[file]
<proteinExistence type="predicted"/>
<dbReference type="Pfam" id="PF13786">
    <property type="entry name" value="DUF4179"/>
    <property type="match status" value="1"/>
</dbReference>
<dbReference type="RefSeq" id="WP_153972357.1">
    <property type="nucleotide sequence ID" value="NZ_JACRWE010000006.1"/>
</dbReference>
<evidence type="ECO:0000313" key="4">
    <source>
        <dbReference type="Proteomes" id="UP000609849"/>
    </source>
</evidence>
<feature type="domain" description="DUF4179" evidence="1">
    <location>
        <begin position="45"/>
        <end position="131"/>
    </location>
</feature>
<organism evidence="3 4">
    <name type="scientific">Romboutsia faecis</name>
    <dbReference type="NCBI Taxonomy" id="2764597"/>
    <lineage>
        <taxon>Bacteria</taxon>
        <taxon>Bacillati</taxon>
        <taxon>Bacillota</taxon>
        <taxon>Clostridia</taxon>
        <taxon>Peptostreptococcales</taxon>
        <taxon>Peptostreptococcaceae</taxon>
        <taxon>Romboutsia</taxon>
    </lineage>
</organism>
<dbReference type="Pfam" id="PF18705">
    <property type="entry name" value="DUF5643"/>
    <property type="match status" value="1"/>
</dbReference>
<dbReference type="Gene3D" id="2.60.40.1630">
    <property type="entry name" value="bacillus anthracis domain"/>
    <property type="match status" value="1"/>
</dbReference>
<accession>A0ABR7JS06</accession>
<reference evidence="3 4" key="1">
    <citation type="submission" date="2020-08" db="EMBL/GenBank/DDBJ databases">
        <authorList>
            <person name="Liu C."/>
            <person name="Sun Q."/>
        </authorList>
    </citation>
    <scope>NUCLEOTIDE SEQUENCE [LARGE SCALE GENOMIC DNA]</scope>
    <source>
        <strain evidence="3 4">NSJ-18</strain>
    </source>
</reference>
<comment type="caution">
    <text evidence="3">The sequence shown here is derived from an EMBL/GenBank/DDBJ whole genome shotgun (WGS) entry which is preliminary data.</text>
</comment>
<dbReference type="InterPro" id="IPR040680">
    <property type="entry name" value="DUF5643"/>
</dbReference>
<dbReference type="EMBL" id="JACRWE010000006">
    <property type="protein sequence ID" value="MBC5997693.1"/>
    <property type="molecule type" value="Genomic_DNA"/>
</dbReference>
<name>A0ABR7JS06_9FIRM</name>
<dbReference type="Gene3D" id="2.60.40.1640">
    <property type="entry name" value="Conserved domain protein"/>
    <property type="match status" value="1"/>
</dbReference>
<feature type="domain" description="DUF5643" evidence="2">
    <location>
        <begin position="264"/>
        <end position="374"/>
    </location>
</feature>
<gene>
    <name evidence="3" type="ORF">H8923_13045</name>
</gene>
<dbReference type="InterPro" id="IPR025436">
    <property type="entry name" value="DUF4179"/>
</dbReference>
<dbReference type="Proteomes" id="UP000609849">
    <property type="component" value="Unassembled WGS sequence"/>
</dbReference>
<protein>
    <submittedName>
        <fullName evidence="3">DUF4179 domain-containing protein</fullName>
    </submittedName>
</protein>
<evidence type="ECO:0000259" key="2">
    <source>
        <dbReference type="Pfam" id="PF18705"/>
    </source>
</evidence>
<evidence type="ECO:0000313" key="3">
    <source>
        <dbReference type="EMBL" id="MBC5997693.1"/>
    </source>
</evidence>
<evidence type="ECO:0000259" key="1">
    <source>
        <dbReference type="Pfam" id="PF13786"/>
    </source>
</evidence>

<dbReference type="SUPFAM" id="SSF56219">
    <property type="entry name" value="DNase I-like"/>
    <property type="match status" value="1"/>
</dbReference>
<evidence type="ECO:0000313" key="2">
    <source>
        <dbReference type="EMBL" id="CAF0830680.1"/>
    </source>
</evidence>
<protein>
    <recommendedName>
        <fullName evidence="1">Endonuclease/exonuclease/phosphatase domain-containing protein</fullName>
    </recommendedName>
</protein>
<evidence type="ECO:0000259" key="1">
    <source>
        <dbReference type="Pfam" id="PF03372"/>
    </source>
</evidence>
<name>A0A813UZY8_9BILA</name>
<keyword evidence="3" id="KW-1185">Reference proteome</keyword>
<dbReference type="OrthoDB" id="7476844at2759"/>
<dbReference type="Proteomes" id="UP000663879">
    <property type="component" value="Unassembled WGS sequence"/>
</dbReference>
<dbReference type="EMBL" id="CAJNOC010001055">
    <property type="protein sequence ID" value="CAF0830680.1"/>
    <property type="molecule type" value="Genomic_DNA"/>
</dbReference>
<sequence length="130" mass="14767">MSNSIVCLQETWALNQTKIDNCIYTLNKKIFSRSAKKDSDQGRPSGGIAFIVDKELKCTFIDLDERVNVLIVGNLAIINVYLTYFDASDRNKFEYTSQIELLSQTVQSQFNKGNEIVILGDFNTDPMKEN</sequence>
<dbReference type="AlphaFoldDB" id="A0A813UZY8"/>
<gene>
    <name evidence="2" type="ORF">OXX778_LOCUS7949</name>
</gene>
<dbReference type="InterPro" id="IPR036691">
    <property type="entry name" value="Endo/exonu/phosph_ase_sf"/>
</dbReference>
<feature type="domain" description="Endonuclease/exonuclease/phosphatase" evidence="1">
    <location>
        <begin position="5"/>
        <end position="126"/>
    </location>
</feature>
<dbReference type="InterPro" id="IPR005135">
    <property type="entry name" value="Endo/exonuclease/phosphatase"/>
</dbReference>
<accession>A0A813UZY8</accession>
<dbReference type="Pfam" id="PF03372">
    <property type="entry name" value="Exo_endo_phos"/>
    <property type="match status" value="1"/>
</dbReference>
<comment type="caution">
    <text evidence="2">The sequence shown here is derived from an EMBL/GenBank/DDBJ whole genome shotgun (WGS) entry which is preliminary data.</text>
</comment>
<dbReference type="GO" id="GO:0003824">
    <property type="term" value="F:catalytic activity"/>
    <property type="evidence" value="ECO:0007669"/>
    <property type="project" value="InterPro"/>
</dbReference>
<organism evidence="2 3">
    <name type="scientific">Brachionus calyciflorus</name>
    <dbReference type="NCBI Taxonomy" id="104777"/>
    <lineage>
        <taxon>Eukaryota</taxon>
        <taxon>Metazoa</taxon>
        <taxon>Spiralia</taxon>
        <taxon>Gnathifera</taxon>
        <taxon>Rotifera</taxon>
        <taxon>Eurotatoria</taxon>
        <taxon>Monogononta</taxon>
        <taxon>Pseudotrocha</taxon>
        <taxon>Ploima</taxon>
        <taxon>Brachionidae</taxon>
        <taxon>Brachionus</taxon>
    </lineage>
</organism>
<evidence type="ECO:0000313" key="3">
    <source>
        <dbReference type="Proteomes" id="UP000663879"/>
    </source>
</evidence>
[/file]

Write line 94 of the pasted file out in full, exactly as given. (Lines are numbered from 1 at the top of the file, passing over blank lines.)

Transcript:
<evidence type="ECO:0000313" key="3">